Liked by 1 person

  3. smithtalitha says:

    Arthur, I know you know it but you have SUCH an amazing gift with words and the way you express an idea is like looking at the most beautiful drawing done in pencil of a person’s face – every detail is so visible and much better than a photograph!
    It is a delight to read your newsletters because it’s not just the words you use, it is the wisdom that comes with it and it’s clear how you flow with Holy Spirit to bring change, insight and relief as far as you can!
    Thank you for the many hours of writing you do as well as research and the sharing of your own life so we can stay motivated not to give up but take another step forward.

    Bless you!
    Talitha Smith

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  4. Linda says:

    As we are taught, one of the wife’s design is to help her husband learn how to love the Lord. As a female and founder of a ministry, may I address the following quote with a different perspective…..“They KNOW that there is a staggeringly large world-changing sermon in there somewhere. Week after week they study and preach. And fall short.

    But in the falling short there is still the hint of that great sermon so the addiction deepens, and they go back again, with the dream bruised and diminished, but not extinguished, to study and preach.”

    Maybe as a female I have little thought of failure to succeed in changing the world, although this is the commission the Lord has given me to do. My success is not dependent on MY words alone but on the power of the Holy Spirit. Even in my fallible humanness, if I were to fail in reaching the world it would not be my failure, but the Lord’s; for I know He “will” accomplish what He sets out to complete in me and He does not fail. Although I love my commission, I have no burdens of failure to accomplish a dream that did not start with me and have not been given all wisdom and total control to accomplish it.

    I’m not in a hurry, I know it takes time for me to grasp directions from the Lord and for the Spirit to digest His teachings in the people. I just keep plowing the ground as I am shown. That I am not in a hurry does not inhibit me from plunging full force into my work. My reward and joy is being given the privilege of a forerunner to spend much time with the King to receive new and wondrous approaches and strategies He has for His children.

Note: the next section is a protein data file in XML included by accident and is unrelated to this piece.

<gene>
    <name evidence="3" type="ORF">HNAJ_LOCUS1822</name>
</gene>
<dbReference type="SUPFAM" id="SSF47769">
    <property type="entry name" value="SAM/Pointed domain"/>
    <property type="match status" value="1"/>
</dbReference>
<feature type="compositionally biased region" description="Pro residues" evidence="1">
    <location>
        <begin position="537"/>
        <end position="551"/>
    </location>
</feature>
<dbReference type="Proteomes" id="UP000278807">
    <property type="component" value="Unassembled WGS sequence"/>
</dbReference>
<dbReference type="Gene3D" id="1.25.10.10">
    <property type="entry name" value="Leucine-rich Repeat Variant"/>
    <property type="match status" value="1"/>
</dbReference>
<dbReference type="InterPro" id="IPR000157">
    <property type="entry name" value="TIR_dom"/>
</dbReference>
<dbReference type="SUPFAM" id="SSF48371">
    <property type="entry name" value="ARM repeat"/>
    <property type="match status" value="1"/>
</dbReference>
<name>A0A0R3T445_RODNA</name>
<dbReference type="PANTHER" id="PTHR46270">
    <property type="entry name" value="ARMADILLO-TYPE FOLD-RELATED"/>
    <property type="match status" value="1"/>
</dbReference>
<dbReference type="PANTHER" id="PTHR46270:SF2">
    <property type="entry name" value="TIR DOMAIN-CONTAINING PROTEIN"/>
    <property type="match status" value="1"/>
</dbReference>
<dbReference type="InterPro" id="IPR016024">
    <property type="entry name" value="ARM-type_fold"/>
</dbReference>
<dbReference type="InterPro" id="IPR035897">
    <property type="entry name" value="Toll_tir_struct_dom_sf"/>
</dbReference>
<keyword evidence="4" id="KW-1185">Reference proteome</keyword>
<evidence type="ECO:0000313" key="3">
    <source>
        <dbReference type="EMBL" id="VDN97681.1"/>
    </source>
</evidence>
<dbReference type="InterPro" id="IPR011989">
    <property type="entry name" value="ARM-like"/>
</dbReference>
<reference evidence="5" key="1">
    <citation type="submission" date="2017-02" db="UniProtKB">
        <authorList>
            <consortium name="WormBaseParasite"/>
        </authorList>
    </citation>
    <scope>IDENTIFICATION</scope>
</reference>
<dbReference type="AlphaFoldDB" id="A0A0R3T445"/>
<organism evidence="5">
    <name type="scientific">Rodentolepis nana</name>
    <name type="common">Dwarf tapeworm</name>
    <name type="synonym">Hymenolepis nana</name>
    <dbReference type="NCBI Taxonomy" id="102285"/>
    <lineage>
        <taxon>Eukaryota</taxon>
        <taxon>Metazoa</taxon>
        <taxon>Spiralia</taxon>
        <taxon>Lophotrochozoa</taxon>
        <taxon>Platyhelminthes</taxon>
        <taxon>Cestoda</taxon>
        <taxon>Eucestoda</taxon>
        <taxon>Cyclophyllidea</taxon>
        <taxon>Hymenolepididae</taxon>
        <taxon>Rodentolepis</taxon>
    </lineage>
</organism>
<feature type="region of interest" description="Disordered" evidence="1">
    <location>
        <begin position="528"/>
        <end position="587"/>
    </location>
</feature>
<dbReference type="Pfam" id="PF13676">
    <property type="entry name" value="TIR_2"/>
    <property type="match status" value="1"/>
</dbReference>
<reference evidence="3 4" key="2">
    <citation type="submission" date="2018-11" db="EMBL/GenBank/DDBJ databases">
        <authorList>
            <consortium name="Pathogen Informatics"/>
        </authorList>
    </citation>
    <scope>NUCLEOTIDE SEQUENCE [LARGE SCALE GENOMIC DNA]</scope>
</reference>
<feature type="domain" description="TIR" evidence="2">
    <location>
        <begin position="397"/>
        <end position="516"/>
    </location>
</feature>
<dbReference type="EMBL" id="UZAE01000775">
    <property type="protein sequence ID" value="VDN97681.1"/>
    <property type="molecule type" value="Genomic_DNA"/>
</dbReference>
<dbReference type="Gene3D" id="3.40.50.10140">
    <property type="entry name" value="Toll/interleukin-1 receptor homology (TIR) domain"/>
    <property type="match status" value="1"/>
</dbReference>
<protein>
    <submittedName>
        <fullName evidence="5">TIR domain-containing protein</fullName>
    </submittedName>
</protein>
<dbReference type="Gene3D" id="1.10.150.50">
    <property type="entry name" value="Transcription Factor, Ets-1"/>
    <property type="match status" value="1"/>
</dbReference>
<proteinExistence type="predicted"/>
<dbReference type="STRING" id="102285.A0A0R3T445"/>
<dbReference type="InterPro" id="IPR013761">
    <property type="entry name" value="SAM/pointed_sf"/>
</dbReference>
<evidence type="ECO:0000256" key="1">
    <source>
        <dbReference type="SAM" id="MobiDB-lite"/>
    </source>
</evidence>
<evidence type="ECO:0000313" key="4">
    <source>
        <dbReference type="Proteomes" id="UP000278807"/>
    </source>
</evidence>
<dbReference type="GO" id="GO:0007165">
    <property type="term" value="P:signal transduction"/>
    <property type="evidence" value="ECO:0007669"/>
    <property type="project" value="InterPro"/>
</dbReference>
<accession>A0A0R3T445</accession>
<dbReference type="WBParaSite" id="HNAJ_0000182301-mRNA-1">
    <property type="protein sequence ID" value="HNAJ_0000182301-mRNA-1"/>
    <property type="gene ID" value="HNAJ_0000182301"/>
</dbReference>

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  5. Hovey says:

    Hi Arthur,

    As a man and husband actually, I totally identify with Marion.

    [please understand though I may speak emphatically, it’s all of course just my perspective]

    I’m actually in an interesting season with my wife. It’s flipped around for us, where she’s been the limelight leader spread across 4-5 ministries, doing from 3-5 services per week at times. Raised by critical and perfectionistic parents, she desires, but really wrestles to slow down and make time for doing life. She has more recently also been wracked with severe insomnia and anxiety adding to our load. And after years of wrestling with her about her workoholism, and making almost no progress, in fact even backtracking, I’ve felt the Lord compel me to just pipe-down about it with her and to trust Him more [but with more-pointed and heightened prayer].

    I should add that I’m 7 years older and also have a pretty humbling call on my life, but due to a lot of circumstance and [me] being a person that thrives on order, I’ve found myself almost totally consumed in stewarding the domestic responsibilities of our home on top of work just to keep our household from toppling into oblivion.

    So, almost ten years into our marriage, even though we’ve both been working really hard to have a solid marriage [and have succeeded in some ways], my calling seems to keep getting side-lined because I can’t easily handle living in a world of chaos [our apartment] even though I’ve tried. I’ve sacrificed a lot for our home and marriage.